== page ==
Contrary to the narrative pushed by academia and the mainstream media, there is increasing evidence that same-sex parenting has negative effects on children.
An article published last month by Catholic University of America sociology professor Paul Sullins found children with same-sex parents suffer emotional problems two to three times as often as children raised by opposite-sex parents.
Sullins’ latest article joins other research, most notably published by himself and University of Texas professor Mark Regnerus, showing children raised by same-sex parents have increased risks of certain harms, including emotional problems, depression, and sexual abuse. Despite this, the American Psychological Association has dogmatically endorsed a “no difference” theory—namely, that there is no difference between children raised by same-sex parents and opposite-sex parents—since 2004.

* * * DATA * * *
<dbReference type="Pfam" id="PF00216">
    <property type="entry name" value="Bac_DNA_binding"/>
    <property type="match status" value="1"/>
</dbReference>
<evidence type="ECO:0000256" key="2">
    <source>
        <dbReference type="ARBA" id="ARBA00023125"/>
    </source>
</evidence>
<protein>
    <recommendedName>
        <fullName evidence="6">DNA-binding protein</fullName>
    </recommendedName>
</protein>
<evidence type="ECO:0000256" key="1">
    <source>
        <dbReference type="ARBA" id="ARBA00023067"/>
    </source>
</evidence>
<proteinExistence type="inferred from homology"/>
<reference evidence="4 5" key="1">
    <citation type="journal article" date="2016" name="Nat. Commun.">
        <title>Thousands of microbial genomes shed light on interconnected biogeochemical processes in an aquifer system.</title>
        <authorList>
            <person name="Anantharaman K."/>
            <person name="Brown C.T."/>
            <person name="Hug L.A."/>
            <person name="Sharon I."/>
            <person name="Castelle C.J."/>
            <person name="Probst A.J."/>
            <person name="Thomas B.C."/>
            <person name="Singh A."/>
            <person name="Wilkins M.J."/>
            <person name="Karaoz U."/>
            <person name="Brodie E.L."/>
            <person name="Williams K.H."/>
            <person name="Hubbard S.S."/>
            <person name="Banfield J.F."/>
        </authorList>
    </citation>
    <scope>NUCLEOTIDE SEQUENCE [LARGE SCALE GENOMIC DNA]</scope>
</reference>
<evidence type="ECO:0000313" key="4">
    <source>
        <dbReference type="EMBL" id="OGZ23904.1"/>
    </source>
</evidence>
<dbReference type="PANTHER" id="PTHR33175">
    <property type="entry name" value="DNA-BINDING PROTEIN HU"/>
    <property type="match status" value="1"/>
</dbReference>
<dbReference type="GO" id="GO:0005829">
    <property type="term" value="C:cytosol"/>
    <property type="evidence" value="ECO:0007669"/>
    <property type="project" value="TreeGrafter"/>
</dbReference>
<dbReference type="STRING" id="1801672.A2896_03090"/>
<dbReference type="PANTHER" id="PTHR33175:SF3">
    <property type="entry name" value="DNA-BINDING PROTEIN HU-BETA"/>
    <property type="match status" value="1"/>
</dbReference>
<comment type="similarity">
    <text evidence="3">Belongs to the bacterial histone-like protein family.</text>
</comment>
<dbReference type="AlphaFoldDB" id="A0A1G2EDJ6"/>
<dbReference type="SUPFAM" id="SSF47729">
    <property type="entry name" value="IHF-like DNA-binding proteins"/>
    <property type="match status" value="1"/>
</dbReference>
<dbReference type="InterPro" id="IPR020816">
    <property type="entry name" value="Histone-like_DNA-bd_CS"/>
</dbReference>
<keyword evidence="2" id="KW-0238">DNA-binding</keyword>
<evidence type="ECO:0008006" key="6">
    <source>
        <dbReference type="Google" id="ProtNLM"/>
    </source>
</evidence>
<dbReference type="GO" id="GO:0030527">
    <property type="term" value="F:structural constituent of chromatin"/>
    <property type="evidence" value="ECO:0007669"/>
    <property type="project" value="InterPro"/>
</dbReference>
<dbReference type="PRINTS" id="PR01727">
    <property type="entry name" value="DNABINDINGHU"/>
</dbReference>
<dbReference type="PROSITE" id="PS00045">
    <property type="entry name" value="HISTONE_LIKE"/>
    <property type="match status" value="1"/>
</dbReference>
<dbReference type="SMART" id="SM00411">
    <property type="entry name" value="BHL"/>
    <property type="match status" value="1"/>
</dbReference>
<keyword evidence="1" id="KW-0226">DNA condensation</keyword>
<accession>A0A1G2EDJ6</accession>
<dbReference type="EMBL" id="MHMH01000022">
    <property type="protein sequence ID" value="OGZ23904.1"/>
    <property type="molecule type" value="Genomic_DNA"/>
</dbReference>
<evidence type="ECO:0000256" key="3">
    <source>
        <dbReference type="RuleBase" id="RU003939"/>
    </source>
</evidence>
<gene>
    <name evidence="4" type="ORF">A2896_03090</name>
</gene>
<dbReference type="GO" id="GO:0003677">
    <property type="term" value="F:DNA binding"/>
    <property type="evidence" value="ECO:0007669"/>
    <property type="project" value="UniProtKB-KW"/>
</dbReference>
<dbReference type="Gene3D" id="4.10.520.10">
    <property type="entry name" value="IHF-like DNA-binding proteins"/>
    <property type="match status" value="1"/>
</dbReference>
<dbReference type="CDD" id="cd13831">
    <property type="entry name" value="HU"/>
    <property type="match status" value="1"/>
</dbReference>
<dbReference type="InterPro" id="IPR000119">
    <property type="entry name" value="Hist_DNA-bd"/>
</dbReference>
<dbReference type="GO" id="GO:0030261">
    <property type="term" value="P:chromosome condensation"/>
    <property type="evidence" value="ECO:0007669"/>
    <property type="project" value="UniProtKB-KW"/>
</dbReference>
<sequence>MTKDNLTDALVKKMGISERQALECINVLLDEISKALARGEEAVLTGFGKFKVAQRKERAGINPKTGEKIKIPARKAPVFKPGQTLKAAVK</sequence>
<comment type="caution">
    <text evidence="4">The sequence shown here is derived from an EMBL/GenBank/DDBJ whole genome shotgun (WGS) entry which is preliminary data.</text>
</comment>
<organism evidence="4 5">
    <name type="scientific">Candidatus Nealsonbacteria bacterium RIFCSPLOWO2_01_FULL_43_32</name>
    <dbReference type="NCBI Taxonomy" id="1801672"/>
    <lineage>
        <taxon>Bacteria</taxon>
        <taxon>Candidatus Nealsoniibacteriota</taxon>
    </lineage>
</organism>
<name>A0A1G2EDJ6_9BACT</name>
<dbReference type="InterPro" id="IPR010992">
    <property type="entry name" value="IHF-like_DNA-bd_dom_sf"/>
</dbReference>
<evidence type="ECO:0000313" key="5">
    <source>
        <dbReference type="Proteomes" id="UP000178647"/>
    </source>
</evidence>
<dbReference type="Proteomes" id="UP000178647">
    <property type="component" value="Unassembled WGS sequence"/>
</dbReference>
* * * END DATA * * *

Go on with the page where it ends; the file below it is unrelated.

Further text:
The article, published in the December issue of the journal Demography, critiqued an October 2016 article in the same journal titled “Family Structure and Child Health: Does the Sex Composition of Parents Matter?” Based on data from the National Health Interview Survey, which is administered by the Centers for Disease Control and Prevention (CDC) and collected by the U.S. Census Bureau, that study concluded there were no major differences between children raised by same-sex and opposite-sex parents.
Sullins’ rebuttal pointed to data errors the CDC had previously acknowledged and documented regarding the designation of same-sex and opposite-sex partners. In short, the data collection method used from 2004 to 2007 created confusion for respondents so that up to 40 percent of couples designated as same-sex were opposite-sex. The errors flattened the data so the authors of the 2016 study found no variance between the sample sets.